21. The chip handling tray of claim 18, wherein at least one of the first and second thin flexible film layers includes a recess adapted to receive the RFID tag therein.
22. The chip handling tray of claim 18, wherein at least one of the first and second thin flexible film layers includes a thermoformed indentation adapted to receive the RFID tag therein.
23. The chip handling tray of claim 18, wherein at least one of the first and second thin flexible film layers is constructed of a multi-layer thin flexible film laminate.
24. The chip handling tray of claim 23, wherein the multi-layer thin flexible film laminate comprises a first film layer and a second film layer, with each layer being substantially constructed of a different thermoplastic polymer.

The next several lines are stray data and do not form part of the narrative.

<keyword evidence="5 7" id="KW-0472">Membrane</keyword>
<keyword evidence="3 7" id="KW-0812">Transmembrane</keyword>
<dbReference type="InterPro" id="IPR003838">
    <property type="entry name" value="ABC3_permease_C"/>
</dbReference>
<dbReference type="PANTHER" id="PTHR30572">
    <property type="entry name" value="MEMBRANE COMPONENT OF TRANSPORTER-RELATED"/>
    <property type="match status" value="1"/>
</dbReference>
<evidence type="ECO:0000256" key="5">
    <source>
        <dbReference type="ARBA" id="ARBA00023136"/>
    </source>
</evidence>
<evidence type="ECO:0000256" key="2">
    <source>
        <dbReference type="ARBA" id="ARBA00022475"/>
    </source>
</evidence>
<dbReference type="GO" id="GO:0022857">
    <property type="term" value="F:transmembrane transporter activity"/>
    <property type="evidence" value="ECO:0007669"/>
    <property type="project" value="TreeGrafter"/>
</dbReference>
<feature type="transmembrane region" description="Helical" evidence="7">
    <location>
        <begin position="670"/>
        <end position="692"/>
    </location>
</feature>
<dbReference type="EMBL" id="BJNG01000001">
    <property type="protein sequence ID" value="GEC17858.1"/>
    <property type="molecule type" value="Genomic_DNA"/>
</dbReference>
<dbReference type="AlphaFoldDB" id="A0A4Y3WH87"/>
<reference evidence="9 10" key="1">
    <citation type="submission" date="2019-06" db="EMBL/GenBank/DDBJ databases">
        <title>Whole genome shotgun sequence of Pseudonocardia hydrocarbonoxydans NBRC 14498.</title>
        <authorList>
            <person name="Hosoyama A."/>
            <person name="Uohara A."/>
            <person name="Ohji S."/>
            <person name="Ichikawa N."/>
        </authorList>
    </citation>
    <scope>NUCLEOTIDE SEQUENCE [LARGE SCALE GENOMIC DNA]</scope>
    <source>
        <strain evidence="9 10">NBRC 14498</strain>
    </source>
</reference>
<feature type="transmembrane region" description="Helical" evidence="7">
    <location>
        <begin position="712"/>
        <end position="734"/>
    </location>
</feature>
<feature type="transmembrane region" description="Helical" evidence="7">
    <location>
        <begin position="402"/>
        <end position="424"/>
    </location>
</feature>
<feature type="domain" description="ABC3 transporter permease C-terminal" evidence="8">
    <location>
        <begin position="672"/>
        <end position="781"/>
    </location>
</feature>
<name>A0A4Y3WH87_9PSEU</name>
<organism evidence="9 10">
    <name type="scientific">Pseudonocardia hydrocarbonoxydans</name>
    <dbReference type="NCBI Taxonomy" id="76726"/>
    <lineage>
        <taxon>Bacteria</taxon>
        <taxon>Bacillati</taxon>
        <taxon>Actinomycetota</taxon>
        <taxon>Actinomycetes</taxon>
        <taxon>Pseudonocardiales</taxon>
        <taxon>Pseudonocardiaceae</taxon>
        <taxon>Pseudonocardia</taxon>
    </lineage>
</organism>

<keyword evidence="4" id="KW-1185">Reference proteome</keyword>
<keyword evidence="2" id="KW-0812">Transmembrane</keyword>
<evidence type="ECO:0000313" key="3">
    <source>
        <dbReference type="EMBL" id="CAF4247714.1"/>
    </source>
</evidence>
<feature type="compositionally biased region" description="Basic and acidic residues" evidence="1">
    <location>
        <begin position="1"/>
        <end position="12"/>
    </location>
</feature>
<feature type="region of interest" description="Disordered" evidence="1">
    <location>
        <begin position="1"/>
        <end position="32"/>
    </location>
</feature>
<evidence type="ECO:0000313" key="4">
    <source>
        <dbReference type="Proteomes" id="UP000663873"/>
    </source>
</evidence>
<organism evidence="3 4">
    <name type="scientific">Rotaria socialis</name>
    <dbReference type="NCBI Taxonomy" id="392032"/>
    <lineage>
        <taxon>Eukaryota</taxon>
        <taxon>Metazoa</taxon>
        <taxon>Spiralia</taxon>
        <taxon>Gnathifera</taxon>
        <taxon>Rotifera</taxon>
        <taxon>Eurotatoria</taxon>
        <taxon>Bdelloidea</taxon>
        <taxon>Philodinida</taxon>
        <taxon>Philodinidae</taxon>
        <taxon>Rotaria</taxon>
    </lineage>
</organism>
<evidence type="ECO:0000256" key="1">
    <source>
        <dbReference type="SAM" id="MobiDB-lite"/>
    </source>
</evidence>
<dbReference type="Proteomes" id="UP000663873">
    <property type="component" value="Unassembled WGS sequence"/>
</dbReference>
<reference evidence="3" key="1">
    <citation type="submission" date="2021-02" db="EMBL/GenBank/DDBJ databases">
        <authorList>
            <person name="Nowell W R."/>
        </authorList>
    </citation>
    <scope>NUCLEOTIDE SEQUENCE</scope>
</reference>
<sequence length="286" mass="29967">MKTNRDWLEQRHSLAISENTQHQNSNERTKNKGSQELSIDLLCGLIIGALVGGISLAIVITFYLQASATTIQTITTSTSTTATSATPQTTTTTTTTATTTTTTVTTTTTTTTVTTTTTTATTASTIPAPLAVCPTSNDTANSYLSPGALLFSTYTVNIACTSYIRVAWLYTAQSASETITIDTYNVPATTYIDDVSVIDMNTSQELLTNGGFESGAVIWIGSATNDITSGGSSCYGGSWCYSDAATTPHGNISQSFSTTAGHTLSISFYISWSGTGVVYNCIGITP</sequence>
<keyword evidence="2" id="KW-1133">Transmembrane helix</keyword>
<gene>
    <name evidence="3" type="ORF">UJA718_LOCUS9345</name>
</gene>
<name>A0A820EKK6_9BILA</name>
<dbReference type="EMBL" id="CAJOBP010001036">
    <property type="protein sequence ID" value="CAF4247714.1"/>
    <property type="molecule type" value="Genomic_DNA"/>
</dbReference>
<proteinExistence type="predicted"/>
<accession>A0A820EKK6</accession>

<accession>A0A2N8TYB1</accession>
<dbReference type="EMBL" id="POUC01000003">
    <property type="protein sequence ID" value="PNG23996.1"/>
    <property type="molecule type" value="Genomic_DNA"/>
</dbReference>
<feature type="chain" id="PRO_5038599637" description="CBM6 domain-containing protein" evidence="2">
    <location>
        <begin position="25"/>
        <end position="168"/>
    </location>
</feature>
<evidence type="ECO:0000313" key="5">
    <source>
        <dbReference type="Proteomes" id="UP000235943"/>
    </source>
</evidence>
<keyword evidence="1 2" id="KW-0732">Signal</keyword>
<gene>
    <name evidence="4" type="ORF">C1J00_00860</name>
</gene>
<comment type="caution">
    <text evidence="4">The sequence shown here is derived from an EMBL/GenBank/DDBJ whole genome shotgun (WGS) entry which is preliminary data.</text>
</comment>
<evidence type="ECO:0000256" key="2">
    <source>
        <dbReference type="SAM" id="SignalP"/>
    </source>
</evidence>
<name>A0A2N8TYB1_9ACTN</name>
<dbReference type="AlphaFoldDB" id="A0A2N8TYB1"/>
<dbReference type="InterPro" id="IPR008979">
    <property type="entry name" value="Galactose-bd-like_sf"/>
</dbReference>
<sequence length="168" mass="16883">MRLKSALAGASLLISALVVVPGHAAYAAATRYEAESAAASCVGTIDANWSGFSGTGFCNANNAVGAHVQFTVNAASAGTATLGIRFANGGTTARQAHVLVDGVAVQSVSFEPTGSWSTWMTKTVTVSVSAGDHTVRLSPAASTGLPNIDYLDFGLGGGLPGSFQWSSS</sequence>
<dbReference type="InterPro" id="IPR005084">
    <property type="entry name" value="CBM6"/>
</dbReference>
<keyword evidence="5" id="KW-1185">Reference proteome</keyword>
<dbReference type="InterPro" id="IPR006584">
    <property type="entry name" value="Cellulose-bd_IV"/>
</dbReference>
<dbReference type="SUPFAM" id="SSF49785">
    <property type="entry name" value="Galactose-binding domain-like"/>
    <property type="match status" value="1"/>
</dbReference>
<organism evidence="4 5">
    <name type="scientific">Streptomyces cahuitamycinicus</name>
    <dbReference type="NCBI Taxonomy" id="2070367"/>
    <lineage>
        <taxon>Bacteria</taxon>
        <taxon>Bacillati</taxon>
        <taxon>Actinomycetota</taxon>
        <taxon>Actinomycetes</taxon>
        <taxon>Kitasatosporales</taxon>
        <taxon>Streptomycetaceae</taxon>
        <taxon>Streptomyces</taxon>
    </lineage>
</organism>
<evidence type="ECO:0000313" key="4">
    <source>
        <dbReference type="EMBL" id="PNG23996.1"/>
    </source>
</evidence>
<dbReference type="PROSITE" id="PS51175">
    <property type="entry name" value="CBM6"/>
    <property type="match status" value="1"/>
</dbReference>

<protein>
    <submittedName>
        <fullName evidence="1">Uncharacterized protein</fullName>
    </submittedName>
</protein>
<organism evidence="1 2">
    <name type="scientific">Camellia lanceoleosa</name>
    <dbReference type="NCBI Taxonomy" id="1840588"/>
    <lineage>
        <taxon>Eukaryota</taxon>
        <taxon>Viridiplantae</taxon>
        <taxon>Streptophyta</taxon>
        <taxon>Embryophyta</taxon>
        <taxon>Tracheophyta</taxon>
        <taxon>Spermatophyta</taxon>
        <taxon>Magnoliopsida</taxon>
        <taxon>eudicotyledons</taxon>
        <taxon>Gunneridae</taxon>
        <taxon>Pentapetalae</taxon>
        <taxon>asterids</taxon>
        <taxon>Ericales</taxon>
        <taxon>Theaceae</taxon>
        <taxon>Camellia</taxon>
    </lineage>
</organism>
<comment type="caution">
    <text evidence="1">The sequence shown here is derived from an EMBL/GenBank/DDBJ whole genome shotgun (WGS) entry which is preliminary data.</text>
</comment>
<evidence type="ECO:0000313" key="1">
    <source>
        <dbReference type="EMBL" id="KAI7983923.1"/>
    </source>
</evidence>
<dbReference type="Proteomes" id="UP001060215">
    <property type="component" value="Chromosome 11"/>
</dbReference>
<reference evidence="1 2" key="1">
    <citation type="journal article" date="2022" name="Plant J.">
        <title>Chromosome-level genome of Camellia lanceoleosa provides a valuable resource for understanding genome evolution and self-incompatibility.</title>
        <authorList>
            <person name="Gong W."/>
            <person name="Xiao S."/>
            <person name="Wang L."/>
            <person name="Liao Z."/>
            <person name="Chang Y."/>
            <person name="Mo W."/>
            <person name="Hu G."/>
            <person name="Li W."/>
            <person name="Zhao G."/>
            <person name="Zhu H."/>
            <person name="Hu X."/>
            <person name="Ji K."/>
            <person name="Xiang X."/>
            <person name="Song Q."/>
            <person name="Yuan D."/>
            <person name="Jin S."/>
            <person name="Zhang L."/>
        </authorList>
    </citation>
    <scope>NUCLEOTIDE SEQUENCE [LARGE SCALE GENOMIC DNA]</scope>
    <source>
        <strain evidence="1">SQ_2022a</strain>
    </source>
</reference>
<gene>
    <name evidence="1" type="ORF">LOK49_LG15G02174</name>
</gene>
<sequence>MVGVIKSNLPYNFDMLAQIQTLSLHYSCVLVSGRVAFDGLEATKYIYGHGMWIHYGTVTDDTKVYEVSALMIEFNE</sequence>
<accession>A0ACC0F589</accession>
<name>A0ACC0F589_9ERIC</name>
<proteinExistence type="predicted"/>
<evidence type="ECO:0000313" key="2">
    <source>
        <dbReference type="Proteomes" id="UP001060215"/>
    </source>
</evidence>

25. The chip handling tray of claim 18, wherein at least one of the first and second thin flexible film layers of the RFID laminate member further includes indicia marked thereon.
26. The chip handling tray of claim 25, wherein the indicia is marked on a surface of the second thin flexible film layer.
27. The chip handling tray of claim 25, wherein the indicia is graphical indicia that generally visually covers the RFID tag encapsulated within the RFID laminate member.
28. The chip handling tray of claim 18, wherein the first and second thin flexible film layers are generally the same size and shape.
29. The chip handling tray of claim 18, wherein the first and second thin flexible film layers are generally of different size and shape.
30. The chip handling tray of claim 18 wherein at least one of the first and second thin flexible film layers is constructed substantially of a material selected from the group consisting of: polyester, polypropylene, polyimide, polyether imide, polyetheretherketone, perfluoroalkoxy resin, fluorinated ethylene propylene copolymer, polyvinyldiene fluoride, polymethyl methacrylate, polyether sulfone, polystyrene, and polyphenylene sulfide.